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Forest-based renewable polymers made from tall oil

Our innovative SIG Terra packaging material with forest-based renewable polymers use tall oil as a sustainable  feedstock. Tall oil is a by-product of the paper industry, rather than a crop grown on agricultural land that could otherwise be used for food. The renewable polymers used by SIG are sourced via a mass-balance system with ISCC PLUS certification (International Sustainability & Carbon Certification).


What does Mass Balancing mean?

Mass Balancing is an approach to account for materials (or a mass) entering and leaving the system, or in another word: production. This calculating methodology stems from the Sciences, e.g. chemical engineering. In our case, this approach is used by polymer producers to evaluate the output of plant-based polymers against the renewable feedstock going into their production. This accepted approach is also utilized in other industries to manage materials or resources going into a production process. For instance, we see this in renewable energy, FSC™-certified (license code: Forest Stewardship Council™ C020428) products and in fair traded cocoa.


Why Mass Balancing?

Conventional polymer producers run large scale continuous productions, thus offering a range of different polymer grades. A switch to renewable feedstock offers other grade options, but can only be realized in an admixing manner due to supply volume limitations. Therefore, we support accepted certified Mass Balance systems. These offer to link the credits of procured renewable bio-based feedstock to polymer output via a virtual accounting system. What this means is that the required amount of certified plant-based feedstock must be purchased by our supplier. Recognized certifications schemes trace and account for this. The credits are transferred to SIG via invoice claims, which reference the renewable feedstock basis for the renewable input in the chemical cracking operation. The credits, which are limited, can then be used in the production of our new pack and is stated on a customer's invoice. For many years, SIG has been a member of the European Bioplastics association. Thus, SIG has been closely following the developments and activities around bioplastics and connected biofuels. We understand the criticalities around food crop usage, animal feedstock basis, land use effects, etc. SIG also understands limitations of small-scale bioplastic productions. Such are connected to a single biomass feedstock source and provide single or small variation in plastic grade output. Together with our polymer suppliers, we thus created a sustainable solution by using a residue from the papermaking – tall oil. SIG cooperate with polymer suppliers who – as we – believe in the Mass Balance approach. Including its potential for an industry transformation and its wider polymer grade options. These polymer suppliers have their production plants in Europe. Additionally, they are certified by recognized organizations.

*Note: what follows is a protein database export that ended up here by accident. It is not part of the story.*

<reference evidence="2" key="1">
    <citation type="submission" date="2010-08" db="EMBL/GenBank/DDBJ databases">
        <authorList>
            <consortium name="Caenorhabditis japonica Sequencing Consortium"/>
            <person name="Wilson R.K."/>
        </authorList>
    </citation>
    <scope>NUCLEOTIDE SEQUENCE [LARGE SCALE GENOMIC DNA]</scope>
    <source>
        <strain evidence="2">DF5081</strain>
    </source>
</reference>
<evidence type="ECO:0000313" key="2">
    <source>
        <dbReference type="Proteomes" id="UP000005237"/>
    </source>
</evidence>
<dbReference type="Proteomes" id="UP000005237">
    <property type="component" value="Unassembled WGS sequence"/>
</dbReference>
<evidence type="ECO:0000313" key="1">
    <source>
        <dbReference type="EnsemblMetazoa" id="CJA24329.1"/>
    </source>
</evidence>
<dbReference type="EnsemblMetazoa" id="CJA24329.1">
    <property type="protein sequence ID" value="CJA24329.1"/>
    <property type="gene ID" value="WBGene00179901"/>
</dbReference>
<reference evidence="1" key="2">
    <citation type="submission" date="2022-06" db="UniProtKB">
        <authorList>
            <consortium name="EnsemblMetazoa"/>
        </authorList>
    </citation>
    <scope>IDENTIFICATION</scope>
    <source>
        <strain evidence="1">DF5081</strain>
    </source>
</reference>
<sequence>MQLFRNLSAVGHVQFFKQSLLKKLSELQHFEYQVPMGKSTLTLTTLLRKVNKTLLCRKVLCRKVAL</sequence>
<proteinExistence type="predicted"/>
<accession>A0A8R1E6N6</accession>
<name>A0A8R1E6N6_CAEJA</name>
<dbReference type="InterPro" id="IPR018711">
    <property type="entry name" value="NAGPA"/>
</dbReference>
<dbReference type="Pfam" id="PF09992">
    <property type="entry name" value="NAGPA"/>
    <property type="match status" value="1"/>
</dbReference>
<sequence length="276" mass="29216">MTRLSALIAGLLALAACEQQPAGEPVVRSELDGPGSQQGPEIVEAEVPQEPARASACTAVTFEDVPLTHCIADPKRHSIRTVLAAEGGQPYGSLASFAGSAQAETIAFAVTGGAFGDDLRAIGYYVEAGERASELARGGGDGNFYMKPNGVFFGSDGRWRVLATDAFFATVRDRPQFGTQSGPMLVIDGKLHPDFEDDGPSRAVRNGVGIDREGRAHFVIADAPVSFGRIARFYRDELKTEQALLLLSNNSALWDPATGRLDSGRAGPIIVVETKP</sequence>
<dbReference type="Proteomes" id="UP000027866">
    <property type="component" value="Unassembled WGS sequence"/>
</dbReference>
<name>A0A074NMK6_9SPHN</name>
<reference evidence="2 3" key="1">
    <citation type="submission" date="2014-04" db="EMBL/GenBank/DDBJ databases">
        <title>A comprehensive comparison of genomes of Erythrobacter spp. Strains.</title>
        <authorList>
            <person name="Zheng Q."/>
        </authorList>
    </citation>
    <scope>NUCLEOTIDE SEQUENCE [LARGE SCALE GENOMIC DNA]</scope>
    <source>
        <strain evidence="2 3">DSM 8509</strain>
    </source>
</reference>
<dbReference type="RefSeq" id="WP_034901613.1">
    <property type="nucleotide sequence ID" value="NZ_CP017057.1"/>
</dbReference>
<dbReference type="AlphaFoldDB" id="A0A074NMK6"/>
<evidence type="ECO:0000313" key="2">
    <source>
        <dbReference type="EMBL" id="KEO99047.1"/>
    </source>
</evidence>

Who certifies it?

SIG decided to become ISCC Plus certified (International Sustainability & Carbon Certification) for all European carton and closure production sites. This provides a well-accepted set of traceability and feedstock certification standards. Also, this includes a mass balance system to credit for renewable feedstock use. Furthermore, we accept the CMS71 standard from TÜV SÜD, which similarly offers traceability via Mass Balancing. We trust in these well-accepted standards, which are audited at the certified companies by independent organizations. For the ISCC PLUS certification to be valid, SIG had to set up a separate operational (work-flow) structure. This was to ensure the important chain of custody within the supply chain. Like with FSC™ certification for our paperboard, SIG placed great importance on responsible and certified sourcing. This is in addition to a credible traceability system for the mass balanced renewable material approach. Overall, this approach supports a transitioning from a conventional polymer industry towards a bio-based one, thus promoting an increased use of renewable feedstock in a responsible manner. All this while not promoting only one or two available polymer grades.


A positive approach

SIG was the first company to offer an alu-free aseptic carton package to the market. By removing the aluminium barrier and replacing it with an alternative polymer barrier, SIG improved the, already best-in-class, carbon footprint of our carton by another 28%. Therefore, replacing petroleum-based plastics with renewable bio-based plastics is a logical next step forward. SIG's goal is to utilize polymers that are sourced from sustainable plant-based materials and have a 100% renewable feedstock testate. One of the ambitions, led by our Net Positive vision, is to drive a transition from the conventional polymer industry towards a sustainable and bio-based one. With SIG's new solution, we can support our customers’ sustainability strategy. We do this with a more sustainable packaging. This packaging reinforces a brand’s value and meets the evermore environmentally conscious consumers, who are expecting sustainable products as a must from brands. This is an important step for SIG on the ambition to become Net Positive. A win-win for the planet, the people and industry.